I think your idea of “taking a break” is a good one to challenge your body’s routine/adaptability. As always, thanks for your continued great content!

  18. I have tried to give up coffee and the three days of severe headaches make me never want to do it again. I have many restrictions on my diet being a type 1 diabetic and having a citric acid allergy – so I am keeping the coffee! 🙂

  19. The problem with most discussions about coffee is that people think of coffee and caffeine synonymously. But coffee has benefits beyond just the stimulating effect of caffeine. I drink 1 or 2 caffeinated coffees plus 2 or 3 decafs but for me the key is they have to be high quality beans not preground/garbage stuff. You get what you pay for here.

  20. I have some heartburn issues. I’ve been going three weeks with coffee and one week of each month. It seems to help reset my stomach, I’m sure there are other factors in my diet contributing but a break from coffee seems to help.

  21. No Mark – You are not a monster!! Thanks for the laugh this morning and MAYBE I will see about going without a couple days later in the week!! For now – bottoms up!!!

  22. I switched to half-caf after trying decaf only, and it’s perfect for me (decaf wasn’t cutting it, although I made it for a week or two). I mix my my favorite Trader Joe’s organic medium roast regular (Wake Up blend) with any of the decaf organic medium roast Allegro brand at Whole Foods and it’s great. A little lift but no jitters later on. But when I’ve tried different brands I’ve noticed how good or bad coffee can be, so I stick to these. For dark roast, I’ve also enjoyed a nice pre-made half-caf blend by Beanstock.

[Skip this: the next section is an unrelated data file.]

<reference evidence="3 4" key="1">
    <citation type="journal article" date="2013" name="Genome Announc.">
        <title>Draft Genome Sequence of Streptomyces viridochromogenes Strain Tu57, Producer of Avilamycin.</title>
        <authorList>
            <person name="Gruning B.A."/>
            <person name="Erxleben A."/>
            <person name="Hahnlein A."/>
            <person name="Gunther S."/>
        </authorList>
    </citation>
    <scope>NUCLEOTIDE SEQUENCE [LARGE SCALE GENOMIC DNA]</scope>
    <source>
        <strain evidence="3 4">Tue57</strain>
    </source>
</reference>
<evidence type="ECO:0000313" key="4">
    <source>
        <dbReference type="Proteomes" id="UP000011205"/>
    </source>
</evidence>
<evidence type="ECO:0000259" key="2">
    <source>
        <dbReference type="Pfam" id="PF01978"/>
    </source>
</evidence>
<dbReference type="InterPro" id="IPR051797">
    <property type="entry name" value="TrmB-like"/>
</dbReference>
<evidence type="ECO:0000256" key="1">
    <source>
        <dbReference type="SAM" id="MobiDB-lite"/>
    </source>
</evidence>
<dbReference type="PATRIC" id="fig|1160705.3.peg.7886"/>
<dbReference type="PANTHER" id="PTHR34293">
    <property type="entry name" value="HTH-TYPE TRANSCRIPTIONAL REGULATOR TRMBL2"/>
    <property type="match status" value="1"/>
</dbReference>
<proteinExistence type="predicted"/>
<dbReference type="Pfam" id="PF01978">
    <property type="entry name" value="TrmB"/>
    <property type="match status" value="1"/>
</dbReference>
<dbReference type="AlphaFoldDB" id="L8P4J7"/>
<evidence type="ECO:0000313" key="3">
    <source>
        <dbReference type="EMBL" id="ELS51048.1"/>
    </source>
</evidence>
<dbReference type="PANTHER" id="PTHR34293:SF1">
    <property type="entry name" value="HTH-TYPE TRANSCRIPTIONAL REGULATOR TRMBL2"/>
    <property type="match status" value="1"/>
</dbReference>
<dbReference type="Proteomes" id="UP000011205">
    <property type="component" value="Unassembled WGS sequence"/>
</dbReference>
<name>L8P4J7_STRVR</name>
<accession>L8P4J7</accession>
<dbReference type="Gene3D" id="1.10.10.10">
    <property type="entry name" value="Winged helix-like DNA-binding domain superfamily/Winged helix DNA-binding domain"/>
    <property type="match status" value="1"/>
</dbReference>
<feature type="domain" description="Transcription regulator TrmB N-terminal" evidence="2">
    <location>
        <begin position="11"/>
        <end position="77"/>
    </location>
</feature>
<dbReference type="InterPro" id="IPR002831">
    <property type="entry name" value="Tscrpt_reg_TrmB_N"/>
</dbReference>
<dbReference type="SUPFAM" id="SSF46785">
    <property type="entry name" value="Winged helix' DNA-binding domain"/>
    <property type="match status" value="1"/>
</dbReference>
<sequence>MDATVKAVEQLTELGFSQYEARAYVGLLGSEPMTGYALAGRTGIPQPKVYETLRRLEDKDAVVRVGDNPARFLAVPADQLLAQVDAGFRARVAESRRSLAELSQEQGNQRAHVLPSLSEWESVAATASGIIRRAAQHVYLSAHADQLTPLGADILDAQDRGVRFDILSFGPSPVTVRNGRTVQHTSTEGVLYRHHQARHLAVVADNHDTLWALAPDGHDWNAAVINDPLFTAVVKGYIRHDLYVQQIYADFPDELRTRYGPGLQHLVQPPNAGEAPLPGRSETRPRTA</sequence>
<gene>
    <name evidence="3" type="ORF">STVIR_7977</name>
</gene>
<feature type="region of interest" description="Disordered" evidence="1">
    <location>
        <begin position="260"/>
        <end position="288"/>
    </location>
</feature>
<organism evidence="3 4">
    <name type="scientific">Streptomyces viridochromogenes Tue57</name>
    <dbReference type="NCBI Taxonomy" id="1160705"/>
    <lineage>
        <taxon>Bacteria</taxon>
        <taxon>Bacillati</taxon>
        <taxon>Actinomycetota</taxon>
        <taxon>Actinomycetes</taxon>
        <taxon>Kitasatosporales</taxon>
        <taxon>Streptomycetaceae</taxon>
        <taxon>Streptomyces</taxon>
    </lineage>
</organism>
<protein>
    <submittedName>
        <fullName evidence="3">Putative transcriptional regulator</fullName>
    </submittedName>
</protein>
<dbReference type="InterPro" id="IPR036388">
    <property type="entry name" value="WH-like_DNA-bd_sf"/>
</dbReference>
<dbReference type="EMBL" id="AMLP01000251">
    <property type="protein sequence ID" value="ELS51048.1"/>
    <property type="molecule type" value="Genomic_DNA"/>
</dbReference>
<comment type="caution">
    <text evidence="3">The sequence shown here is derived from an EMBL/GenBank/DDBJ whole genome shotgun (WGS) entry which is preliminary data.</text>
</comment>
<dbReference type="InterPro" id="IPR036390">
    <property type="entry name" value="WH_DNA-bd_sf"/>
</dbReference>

23. Thank you for differentiating … break for coffee versus break from coffee … I have just come off of a 10 day water fast … so I had breaks from many routine habits. I plan to continue the break from coffee for a while … coffee does take away an opportunity to enjoy the summer fruit … when you have an urge to put something in your mouth, listen to the organism, what does it want … coffee or juicy fruit or eggs, veggies or combination … listen and live fully …. I love Mark’s daily apple!

  24. I agree, we should be able to quit almost everything we depend on from time to time. Love every post you make, they’re so full of wisdom, so enlightening, thanks for sharing all these wonders.

  25. Thanks for all the great information. Concerning the “coffee break’, if you haven’t read Caffeine by Michael Pollan you should it’s short , informative and funny.

  26. WOW… this is some divine email right here. I was just thinking exactly starting tomorrow to take a break from coffee, and then this. And thanks for not being a monster! (: 

  27. I have tried this several times–mainly whenever I have felt like I’ve gotten “out of control” with the caffeine (more than 2 or 3 cups per day) but my initial experimentation with it started out as a two week break every six months. Almost always, after the break, I notice a much lower tolerance to caffeine, and find that I can only really drink one cup without feeling jittery and on-edge. I like to think of this practice as a mental/physical exercise in reestablishing boundaries with an external substance. 🙂

  28. I love the coffee message because of paragraph three-And not Only concerning coffee (from which I do frequently take breaks). I quit listening to music while training or mountain biking for the same reason: to be free of the influence of and dependence upon anything external. YMMV, but I find myself far more present and attentive to whatever is going on. The one caveat with the music is I’m a musician and generally have a hard time making music a background thing 🙂

  29. My mother taught me to drink coffee black while I was young and curious, explaining how it imports it is to savor it in its most natural state before adding other flavors to it. I still enjoy it most mornings. But I’m no longer addicted to multiple cups, easily skipping several days in a row Before desiring that next steaming brew. One half to one cup is most enjoyable.

  30. You’re preaching to the choir, Mark. I regularly sing the praises of taking a break from anything that could be a “crutch.” This certainly shows me what you’re made of. Keep up the good work.